Writing violence: Problematizing nationhood in Wole Soyinka’s A Shuttle in the Crypt
Wole Soyinka’s A Shuttle in the Crypt is a distillation of deep-seated anger against what he perceived as his “unjustified confinement” of twenty-five months by the administration of General Yakubu Gowon during the Nigerian Civil War between 1967 and 1970. Nigeria’s haunting, turbulent political history is approached from ostensibly mediation of fact and fiction rendered in poetry. Poems in this collection exteriorize Soyinka’s mind as it shuttles back and forth from life to death, fuelled by the fear of palpable death, and the knowledge that his fellow prisoners were dying slowly, unheeded by the prison authority. A Shuttle in the Crypt dwells on notions, conceptions, symbolic actions and relations lifted clean from their social, historical and literary contexts which are fused into an ideal worldview whose coherence is purely conceptual. This essay evaluates the intersection of history, literature and society, to examine the façade of nationhood as orchestrated by the political upheaval and internecine conflict, essentially moderated by the pulsation of Soyinka’s mind while in solitary confinement. It further examines the poetics of A Shuttle in the Crypt, as it underscores suspended fear of expression and the need to give expression to an ever greater pressure of grim experience in Nigeria’s chequered political trajectory.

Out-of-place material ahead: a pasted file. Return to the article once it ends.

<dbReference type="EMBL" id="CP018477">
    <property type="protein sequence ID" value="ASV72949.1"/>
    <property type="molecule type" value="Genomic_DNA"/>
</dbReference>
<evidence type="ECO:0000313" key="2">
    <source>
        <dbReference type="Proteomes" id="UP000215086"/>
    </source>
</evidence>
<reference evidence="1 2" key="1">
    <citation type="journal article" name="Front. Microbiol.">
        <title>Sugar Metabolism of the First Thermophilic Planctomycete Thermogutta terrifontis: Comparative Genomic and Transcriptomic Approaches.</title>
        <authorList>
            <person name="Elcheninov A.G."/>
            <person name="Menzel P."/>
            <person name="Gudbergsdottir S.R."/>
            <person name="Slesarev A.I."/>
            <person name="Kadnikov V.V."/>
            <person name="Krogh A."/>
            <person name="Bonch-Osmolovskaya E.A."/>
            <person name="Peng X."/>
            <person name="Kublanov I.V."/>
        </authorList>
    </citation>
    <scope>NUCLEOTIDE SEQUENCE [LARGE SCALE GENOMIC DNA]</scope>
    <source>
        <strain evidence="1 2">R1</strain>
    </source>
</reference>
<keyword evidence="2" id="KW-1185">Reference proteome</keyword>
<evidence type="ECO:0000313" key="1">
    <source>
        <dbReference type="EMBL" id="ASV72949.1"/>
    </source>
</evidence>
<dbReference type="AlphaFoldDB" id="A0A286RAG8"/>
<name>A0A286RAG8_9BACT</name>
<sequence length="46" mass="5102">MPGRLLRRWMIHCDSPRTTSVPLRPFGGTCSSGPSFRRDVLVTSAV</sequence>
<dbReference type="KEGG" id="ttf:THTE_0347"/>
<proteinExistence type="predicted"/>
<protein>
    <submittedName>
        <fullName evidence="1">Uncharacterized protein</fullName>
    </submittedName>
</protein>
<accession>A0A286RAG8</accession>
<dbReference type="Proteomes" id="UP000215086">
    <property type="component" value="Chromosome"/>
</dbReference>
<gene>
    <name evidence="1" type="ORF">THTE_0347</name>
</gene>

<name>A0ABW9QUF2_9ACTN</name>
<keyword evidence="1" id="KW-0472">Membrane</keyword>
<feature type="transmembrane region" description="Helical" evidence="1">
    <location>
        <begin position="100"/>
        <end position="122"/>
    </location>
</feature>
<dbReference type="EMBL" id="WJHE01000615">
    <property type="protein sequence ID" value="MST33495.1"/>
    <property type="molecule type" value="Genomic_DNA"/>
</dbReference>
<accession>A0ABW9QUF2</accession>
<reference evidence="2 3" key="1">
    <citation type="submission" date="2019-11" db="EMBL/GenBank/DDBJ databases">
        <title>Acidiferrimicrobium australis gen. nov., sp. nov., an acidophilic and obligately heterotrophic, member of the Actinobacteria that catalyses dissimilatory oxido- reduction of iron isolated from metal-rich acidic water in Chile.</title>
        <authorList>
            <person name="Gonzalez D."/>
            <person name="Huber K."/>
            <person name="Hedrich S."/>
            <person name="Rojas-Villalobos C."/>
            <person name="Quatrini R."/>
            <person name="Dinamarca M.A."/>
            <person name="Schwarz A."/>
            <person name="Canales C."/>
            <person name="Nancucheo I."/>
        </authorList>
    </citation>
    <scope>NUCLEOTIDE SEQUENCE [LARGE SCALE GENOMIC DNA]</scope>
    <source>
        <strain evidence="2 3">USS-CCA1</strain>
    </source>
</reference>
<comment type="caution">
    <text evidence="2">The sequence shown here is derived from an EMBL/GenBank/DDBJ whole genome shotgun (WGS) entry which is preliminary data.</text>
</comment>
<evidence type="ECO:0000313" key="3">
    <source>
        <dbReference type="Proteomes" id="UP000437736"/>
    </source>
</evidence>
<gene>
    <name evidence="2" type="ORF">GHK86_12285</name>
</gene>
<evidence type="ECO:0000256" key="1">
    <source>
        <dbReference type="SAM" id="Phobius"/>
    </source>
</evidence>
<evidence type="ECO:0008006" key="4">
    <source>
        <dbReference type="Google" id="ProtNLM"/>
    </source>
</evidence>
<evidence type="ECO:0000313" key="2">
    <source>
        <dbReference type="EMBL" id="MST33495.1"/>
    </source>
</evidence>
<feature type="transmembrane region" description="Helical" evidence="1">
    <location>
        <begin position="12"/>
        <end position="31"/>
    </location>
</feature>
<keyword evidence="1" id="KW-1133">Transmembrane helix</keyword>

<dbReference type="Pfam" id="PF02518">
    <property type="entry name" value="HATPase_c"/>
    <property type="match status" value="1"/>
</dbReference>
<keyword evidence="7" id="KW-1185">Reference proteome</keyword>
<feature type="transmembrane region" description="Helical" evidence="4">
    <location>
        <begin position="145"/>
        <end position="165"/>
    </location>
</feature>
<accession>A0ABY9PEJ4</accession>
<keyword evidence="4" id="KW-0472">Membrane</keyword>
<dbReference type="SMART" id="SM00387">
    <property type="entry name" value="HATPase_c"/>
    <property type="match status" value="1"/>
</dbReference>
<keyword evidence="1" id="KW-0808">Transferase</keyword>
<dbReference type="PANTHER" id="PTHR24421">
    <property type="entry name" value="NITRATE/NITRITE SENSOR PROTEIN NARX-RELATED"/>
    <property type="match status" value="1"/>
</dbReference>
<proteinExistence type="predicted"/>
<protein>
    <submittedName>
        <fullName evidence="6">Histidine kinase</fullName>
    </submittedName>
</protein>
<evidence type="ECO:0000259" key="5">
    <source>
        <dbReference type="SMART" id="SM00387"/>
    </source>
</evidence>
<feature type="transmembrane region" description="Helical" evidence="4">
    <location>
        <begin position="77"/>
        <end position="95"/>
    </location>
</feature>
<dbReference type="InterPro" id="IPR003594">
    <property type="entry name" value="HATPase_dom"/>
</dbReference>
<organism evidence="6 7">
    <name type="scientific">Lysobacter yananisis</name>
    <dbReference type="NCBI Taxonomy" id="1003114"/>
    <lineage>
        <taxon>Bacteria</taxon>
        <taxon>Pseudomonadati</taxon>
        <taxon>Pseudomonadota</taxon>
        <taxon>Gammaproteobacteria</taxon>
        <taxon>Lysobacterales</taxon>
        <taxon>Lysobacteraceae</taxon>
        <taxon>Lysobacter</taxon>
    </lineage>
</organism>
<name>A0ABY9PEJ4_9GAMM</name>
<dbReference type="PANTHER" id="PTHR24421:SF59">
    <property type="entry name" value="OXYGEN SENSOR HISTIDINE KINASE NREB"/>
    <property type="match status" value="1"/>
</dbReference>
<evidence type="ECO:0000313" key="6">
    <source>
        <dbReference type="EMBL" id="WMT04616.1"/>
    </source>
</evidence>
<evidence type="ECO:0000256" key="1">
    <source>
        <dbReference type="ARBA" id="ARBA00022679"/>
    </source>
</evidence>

Keywords: A Shuttle in the Crypt, Nigerian Civil War (1967–70), prison literature, Wole Soyinka.